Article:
SOLAR COULD BE CHEAPEST ENERGY SOURCE BY 2025

EUROPE New projections show that a combination of solar power and battery storage could become the cheapest source of electricity in many parts of the world by 2025. However, further subsidies will be needed for solar to enter the energy markets of northern and central Europe.

Only a small share of the world’s power is currently generated by solar power, and high costs have been the main hold up to their widespread use. But things are changing quickly: the cost of solar has plummeted by 80 per cent in the last ten years. “Our new study shows that solar energy has become cheaper much faster than most experts had predicted and will continue to do so. The share of solar will be much larger than most present plans anticipate,” says Patrick Graichen, director of the German think tank Agora Energiewende that recently released a report on the subject.

Strong drivers of technology development
The new study claims that the steep drop in costs will continue until 2025 and well beyond, even in conservative scenarios. “On quite pessimistic assumptions we think that the levelised cost of large-scale solar power in central and southern Europe will drop to between 40 and 60 euro per MWh by 2025. If you combine that with estimates of battery development, the cost of producing and storing one MWh in Germany would be 110 euro in 2025,” says Johannes N. Mayer, lead author of the report.

If the numbers hold true, solar power would be one of the cheapest power sources when building new power plants. And even when the cost of full storage is included, solar would be on par with conventional power sources. By comparison, electricity from new coal and gas-fired plants costs between 50 and 100 euros per MWh and from nuclear plants as much as 110 euros, according to Agora Energiewende.If the numbers hold true, solar power would be one of the cheapest power sources when building new power plants. And even when the cost of full storage is included, solar would be on par with conventional power sources. By comparison, electricity from new coal and gas-fired plants costs between 50 and 100 euros per MWh and from nuclear plants as much as 110 euros, according to Agora Energiewende.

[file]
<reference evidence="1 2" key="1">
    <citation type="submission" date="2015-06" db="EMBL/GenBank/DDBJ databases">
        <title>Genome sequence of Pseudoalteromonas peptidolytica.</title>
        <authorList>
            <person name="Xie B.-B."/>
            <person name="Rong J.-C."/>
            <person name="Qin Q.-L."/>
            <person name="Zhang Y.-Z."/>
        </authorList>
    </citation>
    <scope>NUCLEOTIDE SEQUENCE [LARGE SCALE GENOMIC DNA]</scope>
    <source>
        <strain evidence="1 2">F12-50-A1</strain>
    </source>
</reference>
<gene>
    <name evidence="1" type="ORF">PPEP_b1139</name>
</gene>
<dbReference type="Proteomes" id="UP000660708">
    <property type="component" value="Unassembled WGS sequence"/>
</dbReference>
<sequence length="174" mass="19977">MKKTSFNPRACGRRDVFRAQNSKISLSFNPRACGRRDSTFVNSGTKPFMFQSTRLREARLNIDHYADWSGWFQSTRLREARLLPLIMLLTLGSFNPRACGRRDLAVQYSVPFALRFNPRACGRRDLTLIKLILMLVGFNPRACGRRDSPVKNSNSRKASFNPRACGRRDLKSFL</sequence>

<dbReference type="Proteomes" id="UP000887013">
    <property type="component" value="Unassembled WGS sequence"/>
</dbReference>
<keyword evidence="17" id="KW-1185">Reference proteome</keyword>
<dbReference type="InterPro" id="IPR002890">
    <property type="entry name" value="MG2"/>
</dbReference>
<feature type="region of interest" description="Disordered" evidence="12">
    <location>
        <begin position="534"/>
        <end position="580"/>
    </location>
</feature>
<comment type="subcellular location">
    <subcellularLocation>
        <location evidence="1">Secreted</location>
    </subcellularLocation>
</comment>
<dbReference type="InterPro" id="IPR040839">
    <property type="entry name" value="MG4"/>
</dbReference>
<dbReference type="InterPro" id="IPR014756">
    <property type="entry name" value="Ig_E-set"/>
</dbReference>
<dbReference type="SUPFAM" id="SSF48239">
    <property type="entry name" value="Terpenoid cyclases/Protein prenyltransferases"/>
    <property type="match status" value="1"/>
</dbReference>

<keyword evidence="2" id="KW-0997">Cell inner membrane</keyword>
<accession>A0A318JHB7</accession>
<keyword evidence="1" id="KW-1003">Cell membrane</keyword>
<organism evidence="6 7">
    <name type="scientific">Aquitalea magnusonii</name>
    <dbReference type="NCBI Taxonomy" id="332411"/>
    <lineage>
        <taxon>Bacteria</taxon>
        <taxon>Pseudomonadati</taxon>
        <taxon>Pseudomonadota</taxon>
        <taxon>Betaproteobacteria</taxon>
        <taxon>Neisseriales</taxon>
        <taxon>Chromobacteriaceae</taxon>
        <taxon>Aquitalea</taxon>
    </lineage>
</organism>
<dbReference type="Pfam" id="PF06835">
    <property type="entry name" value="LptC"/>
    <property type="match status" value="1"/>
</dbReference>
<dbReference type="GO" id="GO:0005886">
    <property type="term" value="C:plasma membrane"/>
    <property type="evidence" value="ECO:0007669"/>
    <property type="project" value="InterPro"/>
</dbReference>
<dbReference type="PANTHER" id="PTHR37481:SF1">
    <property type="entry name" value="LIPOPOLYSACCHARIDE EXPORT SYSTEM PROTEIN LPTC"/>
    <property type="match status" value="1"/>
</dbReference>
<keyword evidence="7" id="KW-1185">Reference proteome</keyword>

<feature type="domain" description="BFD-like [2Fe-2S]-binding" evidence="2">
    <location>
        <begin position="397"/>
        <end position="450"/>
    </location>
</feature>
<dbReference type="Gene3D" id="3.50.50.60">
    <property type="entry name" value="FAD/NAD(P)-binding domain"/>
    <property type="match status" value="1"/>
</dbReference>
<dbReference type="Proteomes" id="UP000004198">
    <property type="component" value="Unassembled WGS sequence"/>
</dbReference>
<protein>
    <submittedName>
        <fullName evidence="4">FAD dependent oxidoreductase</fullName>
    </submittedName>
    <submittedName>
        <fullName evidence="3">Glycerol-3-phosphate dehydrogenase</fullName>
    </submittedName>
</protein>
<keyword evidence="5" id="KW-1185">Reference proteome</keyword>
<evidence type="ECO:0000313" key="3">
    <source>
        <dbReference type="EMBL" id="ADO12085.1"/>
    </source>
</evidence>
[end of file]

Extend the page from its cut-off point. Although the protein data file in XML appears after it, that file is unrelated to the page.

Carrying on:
Ruud Hendriks, Head of Portfolio Analysis at Vattenfall Strategy, agrees with the overall thrust of the report. “Cost levels have come down much faster than we thought. The fact that solar power is already being produced and deployed globally much more widely than offshore wind, for example, is a strong driver for developing this technology. I expect sharp declines in costs, and this will already make photovoltaic systems a much more competitive source of energy by 2025.”

Future subsidies needed in Europe
But even if the predictions of Agora Energiwende come true, large-scale solar plants will probably need subsidies to enter the European power markets by 2025. The reason is that it is hard to compete with existing power sources in a market with very low electricity prices and oversupply. Some of the older power plants are today being paid less from the market than it costs t run them, but they have to run to minimize losses for their owners. So even if solar would be the cheapest option for building new plants, it would mean little if there is no demand for new power. “Wholesale market prices in Germany are currently slightly above 30 euro per MWh. So a very large increase in these prices is needed to make photovoltaic systems a profitable investment solely from wholesale market revenues,” says Hendriks.

But while many European power markets are over supplied there are other places in the world which will need to expand their electricity generating capacity in the future.

“It is true that solar power will continue to require subsidies to enter the European market. But it will be the cheapest option for building new plants in many parts of the world. Our assumptions have already been validated by recent deals concluded in Saudi Arabia and Brazil,” says Mayer.

Why the future role of solar is often underestimated
The findings of the Agora study are a lot more optimistic than other reports on the subject, but there is no real controversy according to Mayer. “Big studies rely on old data and can take two years to complete. Since these developments are so fast, those studies are already outdated when they are published,” he says.

More information
The Agora report

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